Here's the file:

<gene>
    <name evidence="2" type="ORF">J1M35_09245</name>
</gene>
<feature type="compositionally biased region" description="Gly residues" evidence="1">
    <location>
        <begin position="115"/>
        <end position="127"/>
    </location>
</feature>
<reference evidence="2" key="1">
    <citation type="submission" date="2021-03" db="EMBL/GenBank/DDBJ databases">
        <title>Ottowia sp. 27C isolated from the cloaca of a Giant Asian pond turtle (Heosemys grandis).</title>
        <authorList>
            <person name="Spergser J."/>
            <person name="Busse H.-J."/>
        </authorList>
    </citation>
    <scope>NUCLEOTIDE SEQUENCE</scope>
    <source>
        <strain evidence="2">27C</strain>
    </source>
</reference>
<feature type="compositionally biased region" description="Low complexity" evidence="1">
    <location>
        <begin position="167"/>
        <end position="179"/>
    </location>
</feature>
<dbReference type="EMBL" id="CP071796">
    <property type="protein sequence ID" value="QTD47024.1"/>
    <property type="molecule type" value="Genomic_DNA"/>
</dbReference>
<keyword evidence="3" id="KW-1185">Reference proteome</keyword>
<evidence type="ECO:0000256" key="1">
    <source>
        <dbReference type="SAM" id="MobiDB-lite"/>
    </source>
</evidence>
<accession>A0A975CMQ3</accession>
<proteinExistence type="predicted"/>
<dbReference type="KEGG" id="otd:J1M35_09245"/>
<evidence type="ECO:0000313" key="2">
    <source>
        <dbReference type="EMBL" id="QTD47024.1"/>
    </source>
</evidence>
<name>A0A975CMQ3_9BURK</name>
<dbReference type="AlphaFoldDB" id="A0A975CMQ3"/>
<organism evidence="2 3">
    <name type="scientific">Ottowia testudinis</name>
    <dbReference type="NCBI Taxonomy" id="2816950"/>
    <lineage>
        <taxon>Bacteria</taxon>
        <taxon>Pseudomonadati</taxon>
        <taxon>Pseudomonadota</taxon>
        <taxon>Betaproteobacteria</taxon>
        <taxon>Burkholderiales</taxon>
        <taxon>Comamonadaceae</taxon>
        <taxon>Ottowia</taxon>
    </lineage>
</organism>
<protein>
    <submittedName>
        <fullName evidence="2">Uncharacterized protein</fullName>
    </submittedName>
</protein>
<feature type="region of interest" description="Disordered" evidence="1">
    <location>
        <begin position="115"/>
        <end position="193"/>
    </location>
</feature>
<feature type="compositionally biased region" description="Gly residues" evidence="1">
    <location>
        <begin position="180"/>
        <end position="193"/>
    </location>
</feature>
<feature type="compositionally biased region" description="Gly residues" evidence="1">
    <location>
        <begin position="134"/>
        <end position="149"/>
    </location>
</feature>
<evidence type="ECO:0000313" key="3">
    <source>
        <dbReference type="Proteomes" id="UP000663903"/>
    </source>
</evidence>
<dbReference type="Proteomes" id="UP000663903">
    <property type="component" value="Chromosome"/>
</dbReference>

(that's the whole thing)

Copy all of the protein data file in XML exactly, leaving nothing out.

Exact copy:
<gene>
    <name evidence="2" type="ORF">J1M35_09245</name>
</gene>
<feature type="compositionally biased region" description="Gly residues" evidence="1">
    <location>
        <begin position="115"/>
        <end position="127"/>
    </location>
</feature>
<reference evidence="2" key="1">
    <citation type="submission" date="2021-03" db="EMBL/GenBank/DDBJ databases">
        <title>Ottowia sp. 27C isolated from the cloaca of a Giant Asian pond turtle (Heosemys grandis).</title>
        <authorList>
            <person name="Spergser J."/>
            <person name="Busse H.-J."/>
        </authorList>
    </citation>
    <scope>NUCLEOTIDE SEQUENCE</scope>
    <source>
        <strain evidence="2">27C</strain>
    </source>
</reference>
<feature type="compositionally biased region" description="Low complexity" evidence="1">
    <location>
        <begin position="167"/>
        <end position="179"/>
    </location>
</feature>
<dbReference type="EMBL" id="CP071796">
    <property type="protein sequence ID" value="QTD47024.1"/>
    <property type="molecule type" value="Genomic_DNA"/>
</dbReference>
<keyword evidence="3" id="KW-1185">Reference proteome</keyword>
<evidence type="ECO:0000256" key="1">
    <source>
        <dbReference type="SAM" id="MobiDB-lite"/>
    </source>
</evidence>
<accession>A0A975CMQ3</accession>
<proteinExistence type="predicted"/>
<dbReference type="KEGG" id="otd:J1M35_09245"/>
<evidence type="ECO:0000313" key="2">
    <source>
        <dbReference type="EMBL" id="QTD47024.1"/>
    </source>
</evidence>
<name>A0A975CMQ3_9BURK</name>
<dbReference type="AlphaFoldDB" id="A0A975CMQ3"/>
<organism evidence="2 3">
    <name type="scientific">Ottowia testudinis</name>
    <dbReference type="NCBI Taxonomy" id="2816950"/>
    <lineage>
        <taxon>Bacteria</taxon>
        <taxon>Pseudomonadati</taxon>
        <taxon>Pseudomonadota</taxon>
        <taxon>Betaproteobacteria</taxon>
        <taxon>Burkholderiales</taxon>
        <taxon>Comamonadaceae</taxon>
        <taxon>Ottowia</taxon>
    </lineage>
</organism>
<protein>
    <submittedName>
        <fullName evidence="2">Uncharacterized protein</fullName>
    </submittedName>
</protein>
<feature type="region of interest" description="Disordered" evidence="1">
    <location>
        <begin position="115"/>
        <end position="193"/>
    </location>
</feature>
<feature type="compositionally biased region" description="Gly residues" evidence="1">
    <location>
        <begin position="180"/>
        <end position="193"/>
    </location>
</feature>
<feature type="compositionally biased region" description="Gly residues" evidence="1">
    <location>
        <begin position="134"/>
        <end position="149"/>
    </location>
</feature>
<evidence type="ECO:0000313" key="3">
    <source>
        <dbReference type="Proteomes" id="UP000663903"/>
    </source>
</evidence>
<dbReference type="Proteomes" id="UP000663903">
    <property type="component" value="Chromosome"/>
</dbReference>